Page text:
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Start with easy steps to control electricity costs on farms

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Farmers looking to take control of their energy costs have to start with knowing what electricity or gas they use and where. The answer may surprise them.

Why it matters: Electricity prices in Ontario have risen by about 40 per cent since 2008. That means that electricity is now a significant cost of doing business. Ron MacDonald, an Ontario agriculture energy consultant with Wood PLC, says that businesses used to lump electricity in with water and other utilities when they thought about their costs. It needs separate attention now.

“You wouldn’t drive a truck down the road without basic metering,” said MacDonald. Just as a truck has a speedometer and a gas gauge, high-electricity draws on the farm should also be able to be monitored.

MacDonald, who spoke at the Southwest Agricultural Conference in Ridgetown, said there are three main levels of electricity use changes that can be made on farms, with different levels of cost for each type of change.

  • The first is operational and it comes at virtually no cost. It involves looking at and adjusting controllers for more efficiency and managing staff in a way that makes energy efficiency a priority. Sometimes that’s just point out to staff that running a motor in a certain way is costly.
  • The second is prescriptive – deliberate steps taken to change equipment, usually helped with easy-to-apply-for funding. An example is converting lighting to more energy efficient types.
  • MacDonald calls the most intense search for electrical savings BTU or Joule mining. This level takes more investment and has more risk, but can also result in larger savings. This area usually includes some technical analysis. An auditor will look at something like a grain dryer, evaluate how much power it is currently using, then monitor it for a period of time. This can involve installing monitoring equipment on the farm. Install amp meters on all large loads greater than 25 hp, he suggests. Then the auditor can look at the alternatives. The challenge with something like a grain dryer is that a farmer will often say, “Let’s double the size of the dryer while we’re replacing it,” he said.

Being able to look at trends over a period of years is also valuable, although MacDonald says that farmer electricity records are often spotty.

There are simple ways that farmers can start looking at their energy usage. One of the best is to log onto their Hydro One account online. There, usage graphs for the account are provided over time. This doesn’t identify one or two energy hogs on the farm, but at least will show usage trends.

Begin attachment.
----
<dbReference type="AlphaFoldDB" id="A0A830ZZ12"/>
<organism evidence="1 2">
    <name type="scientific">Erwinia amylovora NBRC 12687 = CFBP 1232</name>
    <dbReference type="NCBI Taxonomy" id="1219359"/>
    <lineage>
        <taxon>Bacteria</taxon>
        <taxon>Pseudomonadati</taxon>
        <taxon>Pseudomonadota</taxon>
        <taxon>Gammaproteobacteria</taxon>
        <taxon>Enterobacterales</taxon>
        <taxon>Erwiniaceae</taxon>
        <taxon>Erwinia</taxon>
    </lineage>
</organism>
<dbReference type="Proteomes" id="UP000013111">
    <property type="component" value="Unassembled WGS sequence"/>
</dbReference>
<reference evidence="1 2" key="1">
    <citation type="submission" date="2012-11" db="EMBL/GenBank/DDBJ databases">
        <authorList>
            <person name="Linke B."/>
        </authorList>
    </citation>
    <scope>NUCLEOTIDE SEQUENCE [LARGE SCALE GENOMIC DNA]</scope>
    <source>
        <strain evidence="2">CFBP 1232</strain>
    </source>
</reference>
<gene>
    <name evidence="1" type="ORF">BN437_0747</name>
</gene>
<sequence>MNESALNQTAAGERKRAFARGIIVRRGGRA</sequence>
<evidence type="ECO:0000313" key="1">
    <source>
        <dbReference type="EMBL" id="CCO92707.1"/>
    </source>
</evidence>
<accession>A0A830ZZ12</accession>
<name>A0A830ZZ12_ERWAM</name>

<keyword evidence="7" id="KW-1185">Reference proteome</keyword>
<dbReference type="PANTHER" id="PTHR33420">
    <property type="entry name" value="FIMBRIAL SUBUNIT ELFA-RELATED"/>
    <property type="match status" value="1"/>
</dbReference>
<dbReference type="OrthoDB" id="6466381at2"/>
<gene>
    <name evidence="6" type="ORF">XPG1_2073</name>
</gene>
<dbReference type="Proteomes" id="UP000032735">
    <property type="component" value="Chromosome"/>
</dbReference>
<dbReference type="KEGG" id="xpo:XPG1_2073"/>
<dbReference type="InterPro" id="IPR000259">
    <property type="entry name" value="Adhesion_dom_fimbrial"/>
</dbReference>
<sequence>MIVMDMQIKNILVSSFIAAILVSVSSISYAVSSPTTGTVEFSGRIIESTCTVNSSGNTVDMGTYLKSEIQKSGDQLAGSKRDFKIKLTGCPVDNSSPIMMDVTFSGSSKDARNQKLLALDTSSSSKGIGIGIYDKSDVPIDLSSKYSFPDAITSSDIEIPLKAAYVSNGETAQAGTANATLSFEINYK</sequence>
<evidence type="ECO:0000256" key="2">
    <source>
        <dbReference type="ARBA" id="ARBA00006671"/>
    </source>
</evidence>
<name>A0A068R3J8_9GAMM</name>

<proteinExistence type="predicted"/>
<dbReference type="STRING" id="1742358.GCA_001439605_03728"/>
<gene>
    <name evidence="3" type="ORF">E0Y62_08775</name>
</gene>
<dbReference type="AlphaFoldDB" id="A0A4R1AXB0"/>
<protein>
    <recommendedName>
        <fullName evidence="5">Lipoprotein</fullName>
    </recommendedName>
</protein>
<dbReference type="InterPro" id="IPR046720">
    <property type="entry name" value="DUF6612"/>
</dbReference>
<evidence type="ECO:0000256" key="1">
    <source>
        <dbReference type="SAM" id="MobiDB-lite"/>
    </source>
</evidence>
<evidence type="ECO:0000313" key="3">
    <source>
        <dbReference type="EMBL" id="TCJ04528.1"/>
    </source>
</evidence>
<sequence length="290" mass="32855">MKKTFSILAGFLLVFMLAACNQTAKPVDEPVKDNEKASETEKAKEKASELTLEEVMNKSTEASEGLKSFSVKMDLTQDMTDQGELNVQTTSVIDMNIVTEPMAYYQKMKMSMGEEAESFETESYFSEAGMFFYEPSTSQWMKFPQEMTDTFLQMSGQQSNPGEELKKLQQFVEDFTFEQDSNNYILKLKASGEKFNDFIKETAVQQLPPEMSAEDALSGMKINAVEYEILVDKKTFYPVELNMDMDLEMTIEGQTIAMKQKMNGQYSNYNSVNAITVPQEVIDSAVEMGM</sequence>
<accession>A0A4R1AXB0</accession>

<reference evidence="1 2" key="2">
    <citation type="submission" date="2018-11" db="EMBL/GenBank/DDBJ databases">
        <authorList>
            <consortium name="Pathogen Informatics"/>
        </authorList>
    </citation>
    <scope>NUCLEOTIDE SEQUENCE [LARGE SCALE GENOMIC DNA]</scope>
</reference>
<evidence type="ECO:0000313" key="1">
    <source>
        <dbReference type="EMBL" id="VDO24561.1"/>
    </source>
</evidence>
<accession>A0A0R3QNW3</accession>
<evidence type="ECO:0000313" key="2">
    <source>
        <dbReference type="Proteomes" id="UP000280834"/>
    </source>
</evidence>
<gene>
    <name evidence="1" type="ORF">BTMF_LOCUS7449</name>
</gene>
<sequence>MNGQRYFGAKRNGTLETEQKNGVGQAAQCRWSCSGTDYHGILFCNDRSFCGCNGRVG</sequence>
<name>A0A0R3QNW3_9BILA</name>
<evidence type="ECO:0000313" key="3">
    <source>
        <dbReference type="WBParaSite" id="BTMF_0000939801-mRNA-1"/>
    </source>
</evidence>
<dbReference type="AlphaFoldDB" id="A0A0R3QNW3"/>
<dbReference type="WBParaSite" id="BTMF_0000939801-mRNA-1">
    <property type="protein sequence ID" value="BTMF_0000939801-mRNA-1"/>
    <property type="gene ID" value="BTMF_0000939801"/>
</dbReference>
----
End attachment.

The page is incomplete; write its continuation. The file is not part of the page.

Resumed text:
Examining processes on the farm is another way to find energy savings.

Do the easiest steps first, such as shifting energy users off peak usage, says John Van de Vegte, of OMAFRA at SWAC, before considering more expensive options such as generating your own power on the farm, although that may be an option.

MacDonald used the example of a five-horsepower loading motor for auger that runs 24 hours per day, 240 days per year, which comes out to about $3,500 per year at 10 cents kWh. Could it run 10 per cent fewer hours?

There’s also a 50-horsepower aerator fan motor that run 24 hours per day, but only for 7.5 days per year costing $700 per year at 10 cents per kWh. But because it’s running at peak demand time, it is costing more. Could it be turned off during peak demand and run at lower cost electricity periods?


Benchmark against your own operations and other similar operations, MacDonald said. Do you know your cost per tonne of wheat for electricity? Some farmers do, says MacDonald, but not many.

Other helpful areas to look at include:

  • Deep grain probes will tell you exactly when grain needs to be aerated, versus using a “sniff test”;
  • Programmable Logic Computers or PLCs help manage systems automatically, and can help to reduce electricity usage, but their purchase would be a decision based on more than just energy, as they are an operational management tool.
  • Dust is a hidden sapper of energy.
  • Conduct infrared surveys of electrical systems. Not only can they spot areas where energy isn’t being use efficiently, but they can also help prevent fires.
  • Educate staff. If they don’t know what the costs are to their decisions on electricity use, they won’t be able to manage it.
  • Have a look at the power factor rating on electricity bills. If it is under 90 per cent, then there’s money being lost.
  • Rebuilt motors aren’t as efficient as new ones, so consider the future energy costs before deciding to rebuild a motor instead of buying a new one.

About the author


John Greig

John Greig has spent his career in agriculture journalism and communications. He lives on a farm near Ailsa Craig, Ontario. Contact John at [email protected] or follow him on Twitter @jgreig



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